Ask Texas Tree Care Experts: How Should I Water My Trees In Winter?
Date December 10, 2020
Trees may remain dormant in the winter season, but they are still susceptible to cold and dry conditions. Trees can be damaged by winter weather mostly due to lack of water, and dry roots in a tree during the winter season can lead to many issues during the spring season. So even if it seems gray and wintry outside, trees still need a lot of water, or else they will die. Tree watering is essential to keep trees healthy and strong. Below is a list of tips you can follow to help your Texas trees be their healthiest:
Do Dormant Trees Get Dehydrated?
Yes, they do! Cold temperatures and decreased sunlight during the winter season trigger dormancy in trees. Even though dormant trees do not produce new flowers or leaves, they still need oxygen and water. Their roots are always at work and never go dormant. So watering the trees will not wake the trees or alter the dormancy. Rather, it keeps them strong and healthy.
What Happens To Trees During Winter?
During the beginning of the winter season, when temperatures start to go down, trees go into the dormant stage. In this stage, nutrients are no longer used for continuous growth. The tree’s food, which it creates through photosynthesis, is instead transported to the roots for growth and storage. Roots being underground makes it somewhat tricky to properly study them, so there are some things we’re still learning about the storage process within the root system. However, we do know that roots need 32-41 degrees to thrive, but they can survive at temperatures as low as 20 degrees, after which they begin to die. This means that as temperature levels begin to drop, the roots are still growing and need water and oxygen.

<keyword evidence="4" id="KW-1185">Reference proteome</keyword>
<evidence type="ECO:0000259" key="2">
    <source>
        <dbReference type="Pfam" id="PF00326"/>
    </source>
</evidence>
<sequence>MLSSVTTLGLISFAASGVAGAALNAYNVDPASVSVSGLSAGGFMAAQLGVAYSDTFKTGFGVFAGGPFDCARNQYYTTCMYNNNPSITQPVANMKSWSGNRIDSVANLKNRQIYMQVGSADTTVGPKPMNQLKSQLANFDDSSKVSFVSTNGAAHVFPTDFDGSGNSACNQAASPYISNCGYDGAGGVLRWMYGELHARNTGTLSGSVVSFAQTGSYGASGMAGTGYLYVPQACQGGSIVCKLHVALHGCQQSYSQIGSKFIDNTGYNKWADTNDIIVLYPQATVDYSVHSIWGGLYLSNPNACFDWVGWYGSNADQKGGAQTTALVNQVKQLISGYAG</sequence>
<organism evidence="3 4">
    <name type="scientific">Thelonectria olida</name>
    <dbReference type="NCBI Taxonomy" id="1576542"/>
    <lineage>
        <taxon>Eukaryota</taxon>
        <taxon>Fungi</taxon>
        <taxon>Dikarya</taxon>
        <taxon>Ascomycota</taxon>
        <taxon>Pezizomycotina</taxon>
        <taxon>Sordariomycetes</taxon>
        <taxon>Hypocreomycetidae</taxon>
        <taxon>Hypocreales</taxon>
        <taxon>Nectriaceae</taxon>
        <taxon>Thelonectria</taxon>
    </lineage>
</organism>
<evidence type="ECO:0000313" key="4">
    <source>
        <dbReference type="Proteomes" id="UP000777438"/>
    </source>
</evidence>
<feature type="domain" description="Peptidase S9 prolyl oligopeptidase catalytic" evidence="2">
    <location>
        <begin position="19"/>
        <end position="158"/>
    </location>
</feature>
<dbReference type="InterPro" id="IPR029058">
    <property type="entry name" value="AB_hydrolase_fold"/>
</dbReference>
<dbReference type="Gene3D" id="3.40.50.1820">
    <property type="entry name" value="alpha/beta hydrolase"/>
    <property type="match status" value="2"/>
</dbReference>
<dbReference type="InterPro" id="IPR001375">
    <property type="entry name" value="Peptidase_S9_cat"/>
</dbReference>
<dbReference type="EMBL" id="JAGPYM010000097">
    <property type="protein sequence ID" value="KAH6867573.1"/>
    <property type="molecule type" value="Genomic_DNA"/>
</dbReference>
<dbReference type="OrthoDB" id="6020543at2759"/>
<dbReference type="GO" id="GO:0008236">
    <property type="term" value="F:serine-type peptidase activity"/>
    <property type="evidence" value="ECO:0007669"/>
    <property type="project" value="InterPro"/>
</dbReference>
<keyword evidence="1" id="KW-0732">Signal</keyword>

How Does Watering During Winter Help?
The soil is naturally insulating, but during cold and dry seasons, it loses these properties. Soil without moisture freezes more quickly and can kill tree roots. These are the essential pathways that transfer nutrients and water from the soil into the tree. Decomposition needs moisture, but if the soil is dry, this process is slowed down, which means it does not enrich the soil. Due to lack of water, the soil organisms that facilitate decomposition die or seek out nutrients elsewhere. For healthy soil, there need to be beneficial organisms and the decomposition of organic matter.
Does Snow Help With Moisturization?
Because ice and snow are not liquid forms of water, accumulated snow on the soil’s surface does not add any moisture to the soil until it melts. Also, snow does not contain a lot of water. It takes 10 inches of melted snow to create 1 inch of water. In places like North Texas, where we don’t get a lot of snow but do get a lot of dry winter wind, the soil is exposed to even more potential dehydration.
Do All Types Of Trees Get Dehydrated During Winter?
One of the worst things you can do when planting new trees does not provide enough water. Young and newly planted trees need a lot of attention. Whether trees are deciduous or evergreen, they all need water.